To use the same BoxyCalloutSkin from the previous example in a CalloutButton, I’ve defined a subclass of the ActionBar’s BeveledActionButtonSkin.

<?xml version="1.0" encoding="utf-8"?>
<!-- 
CalloutButton is a Button and uses the standard Button skins by default. 
For this example, I explicitly use the beveled ActionBar button skin.
-->
<mobile:BeveledActionButtonSkin xmlns:fx="http://ns.adobe.com/mxml/2009" 
                                xmlns:s="library://ns.adobe.com/flex/spark" 
                                xmlns:mobile="spark.skins.mobile.*">
    <fx:Declarations>
        <!-- 
        An optional dropDown skin part defines the Callout generated after 
        (1) pressing a CalloutButton or (2) calling calloutButton.openDropDown().
        Button skins don't contain a dropDown skin part by default. In this case,
        CalloutButton creates a default Callout.
        -->
        <fx:Component id="dropDown">
            <s:Callout skinClass="skins.BoxyCalloutSkin"
                       backgroundColor="0x999999"
                       contentBackgroundAlpha="0"/>
        </fx:Component>
    </fx:Declarations>
</mobile:BeveledActionButtonSkin>

Finally, here’s the code for the View shown in the screen shot above. It shows usages of both an independent Callout and a CalloutButton, both using the same custom BoxyCalloutSkin. The full project can also be downloaded here.

<?xml version="1.0" encoding="utf-8"?>
<s:View xmlns:fx="http://ns.adobe.com/mxml/2009" 
        xmlns:s="library://ns.adobe.com/flex/spark" title="HomeView">
    <fx:Declarations>
        <!-- boxyCallout uses BoxyCalloutSkin -->
        <s:Callout id="boxyCallout" 
                   width="{Math.floor(this.width * .3)}"
                   height="{Math.floor(this.height * .3)}"
                   skinClass="skins.BoxyCalloutSkin"
                   mouseDownOutside="boxyCallout.close()"
                   backgroundColor="0x999999"
                   contentBackgroundAlpha="0"/>
    </fx:Declarations>
    <s:actionContent>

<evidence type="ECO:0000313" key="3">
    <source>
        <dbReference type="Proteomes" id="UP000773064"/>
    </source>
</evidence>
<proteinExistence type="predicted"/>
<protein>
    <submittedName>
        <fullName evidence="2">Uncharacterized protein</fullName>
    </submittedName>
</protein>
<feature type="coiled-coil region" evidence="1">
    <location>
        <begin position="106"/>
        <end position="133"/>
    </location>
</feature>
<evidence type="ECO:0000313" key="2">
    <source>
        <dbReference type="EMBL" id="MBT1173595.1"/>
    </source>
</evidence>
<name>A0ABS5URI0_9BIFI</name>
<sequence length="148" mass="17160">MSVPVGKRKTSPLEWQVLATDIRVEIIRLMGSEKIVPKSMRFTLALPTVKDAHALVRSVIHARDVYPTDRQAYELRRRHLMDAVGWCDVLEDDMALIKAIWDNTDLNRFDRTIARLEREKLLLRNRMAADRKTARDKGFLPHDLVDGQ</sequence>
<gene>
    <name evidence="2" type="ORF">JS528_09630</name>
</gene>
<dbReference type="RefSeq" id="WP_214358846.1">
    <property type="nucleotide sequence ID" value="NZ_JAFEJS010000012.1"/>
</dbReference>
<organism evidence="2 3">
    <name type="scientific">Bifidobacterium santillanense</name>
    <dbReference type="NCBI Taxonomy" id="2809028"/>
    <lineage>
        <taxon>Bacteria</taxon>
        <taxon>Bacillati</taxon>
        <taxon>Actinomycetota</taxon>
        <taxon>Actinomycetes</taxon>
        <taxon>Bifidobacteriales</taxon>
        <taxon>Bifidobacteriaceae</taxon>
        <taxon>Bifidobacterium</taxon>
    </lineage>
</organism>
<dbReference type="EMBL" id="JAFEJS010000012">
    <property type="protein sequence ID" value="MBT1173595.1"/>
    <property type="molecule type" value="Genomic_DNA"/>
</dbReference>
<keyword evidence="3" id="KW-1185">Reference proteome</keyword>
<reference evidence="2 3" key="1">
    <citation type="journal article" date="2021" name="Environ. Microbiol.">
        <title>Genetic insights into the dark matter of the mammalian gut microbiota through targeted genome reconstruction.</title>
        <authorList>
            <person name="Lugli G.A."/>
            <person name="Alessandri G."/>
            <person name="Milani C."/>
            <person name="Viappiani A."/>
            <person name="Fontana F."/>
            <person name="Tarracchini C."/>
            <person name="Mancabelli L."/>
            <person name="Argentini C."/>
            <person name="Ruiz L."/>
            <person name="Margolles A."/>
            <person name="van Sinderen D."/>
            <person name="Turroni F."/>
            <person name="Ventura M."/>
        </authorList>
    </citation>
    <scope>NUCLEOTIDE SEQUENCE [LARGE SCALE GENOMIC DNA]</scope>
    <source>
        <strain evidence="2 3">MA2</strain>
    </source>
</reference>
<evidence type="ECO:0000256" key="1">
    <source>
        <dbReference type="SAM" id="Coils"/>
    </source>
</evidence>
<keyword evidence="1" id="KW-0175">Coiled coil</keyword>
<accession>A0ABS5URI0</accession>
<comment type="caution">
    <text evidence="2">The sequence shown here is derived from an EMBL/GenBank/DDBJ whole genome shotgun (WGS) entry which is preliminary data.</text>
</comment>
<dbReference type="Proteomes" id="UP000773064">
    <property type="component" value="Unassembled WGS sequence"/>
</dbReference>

<!-- use a standard button to open boxyCallout -->
        <s:Button id="button1" 
                  label="BoxyCalloutSkin" 
                  click="boxyCallout.open(button1)"/>
        <!--
        Use a CalloutButton with a custom CalloutButtonSkin.
        The new skin uses BoxyCalloutSkin on the dynamically created Callout.
        -->
        <s:CalloutButton id="calloutButton"
                         label="CalloutButton" 
                         skinClass="skins.CalloutButtonSkin">
            <!-- 
            Filler to give the Callout some size.
            The callout instanace can be accessed via calloutButton.callout
            once the open event has fired.
            -->
            <s:Group width="{Math.floor(this.width * .3)}"
                     height="{Math.floor(this.height * .3)}"/>
        </s:CalloutButton>
    </s:actionContent>
    <s:actionLayout>
        <s:HorizontalLayout verticalAlign="middle" 
                            gap="5"/>
    </s:actionLayout>
</s:View>

Download: CalloutSkinning.fxp

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Callout Content Background Styles

In addition to the Spark styles for contentBackgroundColor and contentBackgroundAlpha styles, Callout adds a 3rd style called contentBackgroundAppearance. By default, the value is “inset” and the Callout appears with a slight border around the contentBackgroundColor as well as a drop shadow from the top edge to give an inset appearance. Other values for the style include “flat” and “none”. See the example code and screen shots below.